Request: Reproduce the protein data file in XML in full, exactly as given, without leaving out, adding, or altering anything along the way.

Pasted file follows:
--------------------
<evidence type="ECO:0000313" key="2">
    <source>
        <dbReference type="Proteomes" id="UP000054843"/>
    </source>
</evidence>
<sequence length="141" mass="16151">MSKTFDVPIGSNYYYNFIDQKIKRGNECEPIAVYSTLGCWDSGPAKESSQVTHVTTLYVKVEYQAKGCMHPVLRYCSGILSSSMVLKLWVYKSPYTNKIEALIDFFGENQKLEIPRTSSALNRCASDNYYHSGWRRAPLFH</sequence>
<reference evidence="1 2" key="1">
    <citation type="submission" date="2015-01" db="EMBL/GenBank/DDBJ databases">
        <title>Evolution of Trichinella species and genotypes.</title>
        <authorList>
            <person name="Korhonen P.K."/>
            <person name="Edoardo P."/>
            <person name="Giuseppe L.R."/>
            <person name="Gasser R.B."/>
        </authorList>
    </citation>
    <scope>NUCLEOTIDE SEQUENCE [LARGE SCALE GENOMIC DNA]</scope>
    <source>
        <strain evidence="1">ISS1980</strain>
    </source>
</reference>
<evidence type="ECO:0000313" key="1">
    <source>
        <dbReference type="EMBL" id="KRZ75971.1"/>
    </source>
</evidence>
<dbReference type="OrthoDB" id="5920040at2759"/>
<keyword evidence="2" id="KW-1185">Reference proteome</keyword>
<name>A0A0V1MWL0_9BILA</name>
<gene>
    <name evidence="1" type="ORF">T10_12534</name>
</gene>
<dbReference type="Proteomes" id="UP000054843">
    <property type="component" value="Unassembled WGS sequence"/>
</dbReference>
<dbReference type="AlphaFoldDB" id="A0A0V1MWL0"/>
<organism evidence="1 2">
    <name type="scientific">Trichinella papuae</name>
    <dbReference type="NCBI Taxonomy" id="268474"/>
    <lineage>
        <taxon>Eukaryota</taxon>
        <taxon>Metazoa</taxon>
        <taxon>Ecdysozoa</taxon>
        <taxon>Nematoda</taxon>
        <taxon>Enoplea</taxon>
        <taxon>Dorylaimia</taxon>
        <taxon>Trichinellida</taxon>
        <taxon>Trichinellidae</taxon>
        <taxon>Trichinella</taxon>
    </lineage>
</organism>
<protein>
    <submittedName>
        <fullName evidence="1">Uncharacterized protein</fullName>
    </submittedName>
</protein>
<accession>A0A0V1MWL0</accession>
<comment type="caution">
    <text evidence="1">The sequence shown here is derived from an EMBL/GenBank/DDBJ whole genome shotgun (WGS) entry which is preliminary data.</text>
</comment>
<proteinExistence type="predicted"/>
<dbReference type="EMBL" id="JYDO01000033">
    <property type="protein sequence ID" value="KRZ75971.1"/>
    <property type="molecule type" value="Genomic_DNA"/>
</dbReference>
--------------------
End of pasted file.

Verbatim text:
<evidence type="ECO:0000313" key="2">
    <source>
        <dbReference type="Proteomes" id="UP000054843"/>
    </source>
</evidence>
<sequence length="141" mass="16151">MSKTFDVPIGSNYYYNFIDQKIKRGNECEPIAVYSTLGCWDSGPAKESSQVTHVTTLYVKVEYQAKGCMHPVLRYCSGILSSSMVLKLWVYKSPYTNKIEALIDFFGENQKLEIPRTSSALNRCASDNYYHSGWRRAPLFH</sequence>
<reference evidence="1 2" key="1">
    <citation type="submission" date="2015-01" db="EMBL/GenBank/DDBJ databases">
        <title>Evolution of Trichinella species and genotypes.</title>
        <authorList>
            <person name="Korhonen P.K."/>
            <person name="Edoardo P."/>
            <person name="Giuseppe L.R."/>
            <person name="Gasser R.B."/>
        </authorList>
    </citation>
    <scope>NUCLEOTIDE SEQUENCE [LARGE SCALE GENOMIC DNA]</scope>
    <source>
        <strain evidence="1">ISS1980</strain>
    </source>
</reference>
<evidence type="ECO:0000313" key="1">
    <source>
        <dbReference type="EMBL" id="KRZ75971.1"/>
    </source>
</evidence>
<dbReference type="OrthoDB" id="5920040at2759"/>
<keyword evidence="2" id="KW-1185">Reference proteome</keyword>
<name>A0A0V1MWL0_9BILA</name>
<gene>
    <name evidence="1" type="ORF">T10_12534</name>
</gene>
<dbReference type="Proteomes" id="UP000054843">
    <property type="component" value="Unassembled WGS sequence"/>
</dbReference>
<dbReference type="AlphaFoldDB" id="A0A0V1MWL0"/>
<organism evidence="1 2">
    <name type="scientific">Trichinella papuae</name>
    <dbReference type="NCBI Taxonomy" id="268474"/>
    <lineage>
        <taxon>Eukaryota</taxon>
        <taxon>Metazoa</taxon>
        <taxon>Ecdysozoa</taxon>
        <taxon>Nematoda</taxon>
        <taxon>Enoplea</taxon>
        <taxon>Dorylaimia</taxon>
        <taxon>Trichinellida</taxon>
        <taxon>Trichinellidae</taxon>
        <taxon>Trichinella</taxon>
    </lineage>
</organism>
<protein>
    <submittedName>
        <fullName evidence="1">Uncharacterized protein</fullName>
    </submittedName>
</protein>
<accession>A0A0V1MWL0</accession>
<comment type="caution">
    <text evidence="1">The sequence shown here is derived from an EMBL/GenBank/DDBJ whole genome shotgun (WGS) entry which is preliminary data.</text>
</comment>
<proteinExistence type="predicted"/>
<dbReference type="EMBL" id="JYDO01000033">
    <property type="protein sequence ID" value="KRZ75971.1"/>
    <property type="molecule type" value="Genomic_DNA"/>
</dbReference>